Any suggestions on how to formulate a plan to submit the code, collected data analysis, marketing to this american isp? I think they would be more receptive considering their modem/router combos already utilize linux.
Why it would be profitable for them, including development, production, distribution, and support costs would be essential for it to get any attention at all. No compelling business plan, no business.
Online Gaming and VOIP comes to mind first. Two huge markets that justify aqm management with proven results. Demand drives innovation which then drives profits.
OK, now you need to turn that into a business plan.
How will specifying that their ODM use OpenWRT increase AT&T's profits?
- What is the size of the potential market?
- How much more is what fraction of that market willing to pay per month?
- What, if anything, will it do to improve customer acquisition and retention?
- What is the increased per-unit costs over their current ODM's costs?
- What are the increased support costs?
It's been 30 years since AT&T spun off Bell Labs. They are a commodity-service provider, not an innovator. They use Linux not because they like it, but because their ODMs find it the cheapest way to get a router running, at least for a few more years.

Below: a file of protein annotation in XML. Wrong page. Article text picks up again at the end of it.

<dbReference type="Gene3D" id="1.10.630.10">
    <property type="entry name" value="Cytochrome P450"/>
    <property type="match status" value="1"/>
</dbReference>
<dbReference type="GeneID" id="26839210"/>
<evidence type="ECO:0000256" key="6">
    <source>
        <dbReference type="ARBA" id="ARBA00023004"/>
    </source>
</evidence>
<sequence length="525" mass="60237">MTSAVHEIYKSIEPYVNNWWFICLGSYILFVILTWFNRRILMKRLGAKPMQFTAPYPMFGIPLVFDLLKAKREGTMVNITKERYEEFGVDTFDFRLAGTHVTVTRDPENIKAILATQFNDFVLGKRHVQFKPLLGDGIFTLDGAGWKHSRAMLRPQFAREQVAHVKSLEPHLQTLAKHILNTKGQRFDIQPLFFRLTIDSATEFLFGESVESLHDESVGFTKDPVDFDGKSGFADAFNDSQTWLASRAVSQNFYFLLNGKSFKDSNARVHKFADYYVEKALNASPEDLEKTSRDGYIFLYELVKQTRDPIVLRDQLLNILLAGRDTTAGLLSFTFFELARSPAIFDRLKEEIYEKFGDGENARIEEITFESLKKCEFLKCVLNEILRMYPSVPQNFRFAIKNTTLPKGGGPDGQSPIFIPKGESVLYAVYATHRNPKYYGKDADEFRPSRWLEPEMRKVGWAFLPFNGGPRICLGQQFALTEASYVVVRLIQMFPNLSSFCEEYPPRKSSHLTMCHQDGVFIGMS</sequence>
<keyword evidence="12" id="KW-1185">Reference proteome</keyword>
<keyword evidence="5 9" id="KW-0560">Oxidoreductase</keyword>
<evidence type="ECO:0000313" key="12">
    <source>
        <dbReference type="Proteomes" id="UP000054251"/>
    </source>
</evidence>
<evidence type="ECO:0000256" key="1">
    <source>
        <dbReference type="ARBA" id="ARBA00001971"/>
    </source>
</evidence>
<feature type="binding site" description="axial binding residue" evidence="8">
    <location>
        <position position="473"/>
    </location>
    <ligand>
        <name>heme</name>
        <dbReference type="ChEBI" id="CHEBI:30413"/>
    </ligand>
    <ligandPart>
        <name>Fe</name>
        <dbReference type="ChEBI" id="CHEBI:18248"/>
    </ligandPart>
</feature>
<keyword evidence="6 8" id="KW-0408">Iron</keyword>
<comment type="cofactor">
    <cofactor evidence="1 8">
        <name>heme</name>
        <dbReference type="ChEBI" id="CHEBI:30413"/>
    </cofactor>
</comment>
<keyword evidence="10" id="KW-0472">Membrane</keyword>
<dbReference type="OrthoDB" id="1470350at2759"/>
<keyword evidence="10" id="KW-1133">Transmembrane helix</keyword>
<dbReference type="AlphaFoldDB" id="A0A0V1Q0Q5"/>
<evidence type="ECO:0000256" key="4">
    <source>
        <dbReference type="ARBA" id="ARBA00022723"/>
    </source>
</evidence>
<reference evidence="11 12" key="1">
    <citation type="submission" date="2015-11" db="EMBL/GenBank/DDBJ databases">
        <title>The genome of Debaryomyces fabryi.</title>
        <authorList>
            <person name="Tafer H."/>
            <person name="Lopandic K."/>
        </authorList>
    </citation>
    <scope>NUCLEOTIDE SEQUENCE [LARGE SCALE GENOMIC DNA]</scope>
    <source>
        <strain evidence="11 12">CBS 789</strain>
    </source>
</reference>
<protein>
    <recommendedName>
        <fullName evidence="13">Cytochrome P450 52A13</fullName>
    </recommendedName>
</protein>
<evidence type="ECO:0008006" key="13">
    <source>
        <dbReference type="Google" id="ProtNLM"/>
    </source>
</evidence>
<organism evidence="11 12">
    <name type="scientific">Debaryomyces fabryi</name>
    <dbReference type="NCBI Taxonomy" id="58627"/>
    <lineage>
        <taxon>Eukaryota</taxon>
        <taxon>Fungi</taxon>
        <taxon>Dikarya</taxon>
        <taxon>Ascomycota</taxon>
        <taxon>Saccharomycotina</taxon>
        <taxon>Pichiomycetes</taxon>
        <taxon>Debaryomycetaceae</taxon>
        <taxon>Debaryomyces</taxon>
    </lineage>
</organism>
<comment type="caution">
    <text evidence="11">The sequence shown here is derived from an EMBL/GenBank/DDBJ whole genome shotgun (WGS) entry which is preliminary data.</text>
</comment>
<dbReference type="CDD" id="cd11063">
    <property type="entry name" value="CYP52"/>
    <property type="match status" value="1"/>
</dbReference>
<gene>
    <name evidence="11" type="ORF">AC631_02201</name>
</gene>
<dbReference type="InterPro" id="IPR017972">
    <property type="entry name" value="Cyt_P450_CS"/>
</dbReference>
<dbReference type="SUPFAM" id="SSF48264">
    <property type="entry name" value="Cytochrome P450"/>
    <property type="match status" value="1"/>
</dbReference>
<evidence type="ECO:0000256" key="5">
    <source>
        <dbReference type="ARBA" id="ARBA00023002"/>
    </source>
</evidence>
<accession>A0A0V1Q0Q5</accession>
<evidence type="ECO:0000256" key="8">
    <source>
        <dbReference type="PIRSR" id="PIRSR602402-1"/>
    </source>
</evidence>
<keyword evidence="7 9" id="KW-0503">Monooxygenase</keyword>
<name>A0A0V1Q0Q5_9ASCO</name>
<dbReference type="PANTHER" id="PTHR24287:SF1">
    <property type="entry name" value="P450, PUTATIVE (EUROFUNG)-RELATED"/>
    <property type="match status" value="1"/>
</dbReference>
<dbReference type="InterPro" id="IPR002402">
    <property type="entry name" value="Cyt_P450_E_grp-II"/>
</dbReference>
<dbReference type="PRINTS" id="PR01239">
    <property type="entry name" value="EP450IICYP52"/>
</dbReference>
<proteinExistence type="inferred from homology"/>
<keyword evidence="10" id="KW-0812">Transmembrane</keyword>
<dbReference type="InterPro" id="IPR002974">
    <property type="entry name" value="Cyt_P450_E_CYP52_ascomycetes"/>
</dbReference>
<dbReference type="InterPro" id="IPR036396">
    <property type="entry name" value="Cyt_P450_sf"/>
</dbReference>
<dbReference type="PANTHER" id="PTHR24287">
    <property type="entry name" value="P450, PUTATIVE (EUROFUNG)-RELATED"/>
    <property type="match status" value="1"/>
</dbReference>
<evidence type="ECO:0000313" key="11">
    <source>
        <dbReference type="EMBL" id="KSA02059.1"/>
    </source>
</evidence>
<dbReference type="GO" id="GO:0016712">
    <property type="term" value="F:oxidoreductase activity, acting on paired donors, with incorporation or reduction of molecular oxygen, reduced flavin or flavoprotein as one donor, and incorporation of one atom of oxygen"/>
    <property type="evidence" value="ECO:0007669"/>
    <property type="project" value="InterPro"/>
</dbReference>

Think about that DOCSIS 3.1 already supplies AQM and that AT&T already sells voice services as you work through the pitch and the business plan.
Isnt At&t just a different machine language compared to intel?, not that it matters. I'm sure they have taken all into consideration, considering they probably have the money and resources to do so, along with many other people with longevity in the field that have strategies already implemented for different vendors.
Regrettably, I agree with @jeff for all the reasons he cites.
We OpenWrt nerds can afford to "take a chance" and install new firmware on our routers. If it works, we're heroes. And if it doesn't, our spouse and kids will be mad at us until we get it working again. And then life goes on.
But... AT&T (and any other other big company) has to ask the question: How much more money will we make by making this big switch to our product?
And the real answer is not a penny more.
It would be really hard for the company to attract the attention of any (non-techie) home router owner to say: Hey, pay us $X for a new router (or even new router firmware) and we'll "make your latency lower". Huh? What the heck does that mean? Or tell them that "the network will be faster": Actually, SQM probably won't make it any faster, and might be a couple percent slower. It'll feel better, but the speedtest will be lower. Neither is an attractive proposition to the customer.
And... No on would believe them. I don't know if you've gone onto any gaming sites. People grumble about latency killing them in games. If you say, "just install a router that does SQM", a dozen people respond with their set of special QoS settings for the particular game (that work fine for them). (And note that each person's responses are different...) Gamers, who've worked so hard to set up their own QoS rules, seem unable to believe that a new technology (Cake/SQM) could solve the problem with no particular configuration.
So it's kind of depressing, in the global scheme of things. But it's kind of cool to know that you've got the best networking around